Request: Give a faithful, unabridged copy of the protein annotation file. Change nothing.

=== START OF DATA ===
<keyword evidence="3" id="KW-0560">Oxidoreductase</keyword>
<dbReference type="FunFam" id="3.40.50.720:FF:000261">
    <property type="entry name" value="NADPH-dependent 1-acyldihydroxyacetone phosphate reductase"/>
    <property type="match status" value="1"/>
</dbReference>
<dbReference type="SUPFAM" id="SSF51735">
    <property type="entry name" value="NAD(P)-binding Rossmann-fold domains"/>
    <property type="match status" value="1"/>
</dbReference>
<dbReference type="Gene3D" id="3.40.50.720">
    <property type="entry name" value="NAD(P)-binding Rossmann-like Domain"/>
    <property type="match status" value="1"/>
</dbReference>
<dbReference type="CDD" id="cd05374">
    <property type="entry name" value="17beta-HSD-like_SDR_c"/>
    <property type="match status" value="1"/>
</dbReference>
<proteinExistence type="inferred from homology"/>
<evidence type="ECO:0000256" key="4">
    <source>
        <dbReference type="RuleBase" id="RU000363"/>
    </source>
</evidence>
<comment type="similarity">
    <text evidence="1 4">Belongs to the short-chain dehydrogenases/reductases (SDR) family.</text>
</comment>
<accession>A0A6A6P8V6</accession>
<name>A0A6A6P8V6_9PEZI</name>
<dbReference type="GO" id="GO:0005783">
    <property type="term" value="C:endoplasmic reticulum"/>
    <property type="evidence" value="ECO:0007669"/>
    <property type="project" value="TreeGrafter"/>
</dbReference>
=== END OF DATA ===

<keyword evidence="3" id="KW-0560">Oxidoreductase</keyword>
<dbReference type="FunFam" id="3.40.50.720:FF:000261">
    <property type="entry name" value="NADPH-dependent 1-acyldihydroxyacetone phosphate reductase"/>
    <property type="match status" value="1"/>
</dbReference>
<dbReference type="SUPFAM" id="SSF51735">
    <property type="entry name" value="NAD(P)-binding Rossmann-fold domains"/>
    <property type="match status" value="1"/>
</dbReference>
<dbReference type="Gene3D" id="3.40.50.720">
    <property type="entry name" value="NAD(P)-binding Rossmann-like Domain"/>
    <property type="match status" value="1"/>
</dbReference>
<dbReference type="CDD" id="cd05374">
    <property type="entry name" value="17beta-HSD-like_SDR_c"/>
    <property type="match status" value="1"/>
</dbReference>
<proteinExistence type="inferred from homology"/>
<evidence type="ECO:0000256" key="4">
    <source>
        <dbReference type="RuleBase" id="RU000363"/>
    </source>
</evidence>
<comment type="similarity">
    <text evidence="1 4">Belongs to the short-chain dehydrogenases/reductases (SDR) family.</text>
</comment>
<accession>A0A6A6P8V6</accession>
<name>A0A6A6P8V6_9PEZI</name>
<dbReference type="GO" id="GO:0005783">
    <property type="term" value="C:endoplasmic reticulum"/>
    <property type="evidence" value="ECO:0007669"/>
    <property type="project" value="TreeGrafter"/>
</dbReference>